Not all storm doors allow for a full-size solar screen to fit into it like this one. If you have a storm door that you are looking to put a solar screen on, and you have an existing bug screen that is full size, meaning that your existing window screen made for bugs is the entire height and width of that opening.  Your storm door may come with a full sized bug screen and if it does, then you may be able to use a full-size solar screen. If you have a bug screen that’s only half the size, then we can not insert a full-size solar screen.  We would need to surface mount the full-size solar screen.

Are there some windows that can take a bug screen over the entire window?

These are pictures showing solar screens surface mounted to storm doors.

By way of the following picture, you can see how the solar screen fits over the trim that goes around the glass onto the storm door. The solar screen attaches by means of a handful of small screws.

We used a black 90% fabric solar screen outlined with white framing for this mobile home storm door.
We used a black 90% fabric solar screen outlined with white framing for this mobile home storm door.

Here’s another storm door where we surface mounted one of our solar window screens on to. We attached the solar screen to this storm door using six small screws. 3 small screws on the left side and three small screws on the right side.

Where to get the actual storm doors.  I recommend getting them from either Lowes or Home Depot.  They both have reasonably priced installation services for the doors. 
Storm door of a mobile home wearing a black 90% solar screen with white frame.
Storm door of a mobile home wearing a black 90% solar screen with white frame.

This storm door did not allow for a full-sized screen to sit within it. To attach solar screens to storm doors like this, you have to surface install them with screws, as shown here. To keep the fabric tight, so the screen look good, I like to put 3 screws into each leg side of the frame. I like to put a screw 4-6″ from the top, one 4-6″ from the bottom to hold the corners. Then put the center screws in. When putting the center screws in, I’ll put the first one in, then pull the opposing sides frame to make the fabric nice and tight, then put the last center screw in.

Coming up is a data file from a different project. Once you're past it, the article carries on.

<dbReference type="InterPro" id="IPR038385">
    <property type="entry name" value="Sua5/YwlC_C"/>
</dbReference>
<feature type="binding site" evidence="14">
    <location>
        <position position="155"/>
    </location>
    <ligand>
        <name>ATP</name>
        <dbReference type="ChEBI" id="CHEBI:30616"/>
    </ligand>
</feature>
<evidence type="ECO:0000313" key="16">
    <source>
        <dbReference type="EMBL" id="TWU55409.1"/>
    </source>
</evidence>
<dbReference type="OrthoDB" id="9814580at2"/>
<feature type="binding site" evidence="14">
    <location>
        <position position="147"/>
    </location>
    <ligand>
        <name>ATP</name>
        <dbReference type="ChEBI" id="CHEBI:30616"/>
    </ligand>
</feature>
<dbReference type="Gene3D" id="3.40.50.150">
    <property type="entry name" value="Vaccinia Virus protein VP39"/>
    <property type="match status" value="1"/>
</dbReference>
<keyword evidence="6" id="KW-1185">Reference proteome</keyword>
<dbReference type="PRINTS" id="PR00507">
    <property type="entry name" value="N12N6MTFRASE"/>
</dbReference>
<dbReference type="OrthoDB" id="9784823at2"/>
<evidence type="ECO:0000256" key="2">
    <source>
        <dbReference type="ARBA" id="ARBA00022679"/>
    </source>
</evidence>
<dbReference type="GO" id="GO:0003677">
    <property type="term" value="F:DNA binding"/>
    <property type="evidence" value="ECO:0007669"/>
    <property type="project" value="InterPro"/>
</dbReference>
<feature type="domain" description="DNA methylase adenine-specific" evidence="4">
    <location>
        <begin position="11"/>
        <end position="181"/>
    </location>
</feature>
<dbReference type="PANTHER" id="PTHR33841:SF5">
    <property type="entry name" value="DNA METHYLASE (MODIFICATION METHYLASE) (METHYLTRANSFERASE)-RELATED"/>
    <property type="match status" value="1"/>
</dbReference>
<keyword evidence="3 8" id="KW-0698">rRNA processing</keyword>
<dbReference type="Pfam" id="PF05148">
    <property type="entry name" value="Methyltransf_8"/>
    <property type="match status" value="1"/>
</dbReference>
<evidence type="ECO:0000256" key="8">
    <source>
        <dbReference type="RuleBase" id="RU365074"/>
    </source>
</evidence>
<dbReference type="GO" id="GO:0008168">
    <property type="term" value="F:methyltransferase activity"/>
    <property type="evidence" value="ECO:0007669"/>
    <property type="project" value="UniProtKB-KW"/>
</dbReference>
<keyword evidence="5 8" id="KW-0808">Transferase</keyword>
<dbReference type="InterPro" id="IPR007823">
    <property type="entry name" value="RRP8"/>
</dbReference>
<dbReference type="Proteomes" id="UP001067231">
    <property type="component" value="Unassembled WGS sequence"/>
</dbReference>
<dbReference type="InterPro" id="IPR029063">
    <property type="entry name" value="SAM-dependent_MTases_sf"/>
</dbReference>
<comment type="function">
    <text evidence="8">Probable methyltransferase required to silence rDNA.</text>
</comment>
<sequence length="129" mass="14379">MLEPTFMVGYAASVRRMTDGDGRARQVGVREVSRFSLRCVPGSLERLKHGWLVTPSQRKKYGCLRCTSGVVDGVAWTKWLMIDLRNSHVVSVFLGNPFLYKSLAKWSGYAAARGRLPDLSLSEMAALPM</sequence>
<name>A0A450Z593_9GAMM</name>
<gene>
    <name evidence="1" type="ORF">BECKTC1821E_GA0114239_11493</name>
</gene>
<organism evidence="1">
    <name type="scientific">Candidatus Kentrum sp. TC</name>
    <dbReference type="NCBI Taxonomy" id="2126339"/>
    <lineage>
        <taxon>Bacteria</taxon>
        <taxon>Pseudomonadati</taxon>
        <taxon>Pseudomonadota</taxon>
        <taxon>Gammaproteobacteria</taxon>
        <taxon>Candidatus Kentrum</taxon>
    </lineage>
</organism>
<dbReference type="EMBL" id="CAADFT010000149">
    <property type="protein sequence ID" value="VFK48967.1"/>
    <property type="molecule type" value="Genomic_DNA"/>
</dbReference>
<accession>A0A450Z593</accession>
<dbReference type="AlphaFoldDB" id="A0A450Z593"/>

This is very similar to how I install the solar screens on to residential swing doors for back patios. For the most part, residential swing doors for back patios will have a thick wide piece of molding that goes around the glass and it is this molding that I will screw my solar screen to.

Solar screen on storm door with turn clips

Solar screen on Storm door with turn clips
Used turn clips around the door handle.
Austin storm door with solar screen
Used turn clips and screws to hold this screen on.

I was able to screw in most of this solar screen to the storm door except for the left side. For the upper, bottom, and right sides of the screen, I had enough overlap. I was able to have enough overlap that allowed me to put my screws outside of where the glass or operations of the window would be. But for the left side of the screen, if I was to put a screw through the solar screen framing, that would have put me too close to the glass. So because of this, I put the screws to the left of the solar screen framing. I put them to the left and used casement clips to hold the screen. I put multiple casement clips all around the handle for sturdiness.

The key is when I adhere a solar screen to a storm door, I want it to stay attached. That storm door opens and closes, has a lot of movement. The wind can slam it open and closed forcefully. This being the case, you really need to make sure like I did that the screen will stay attached long term.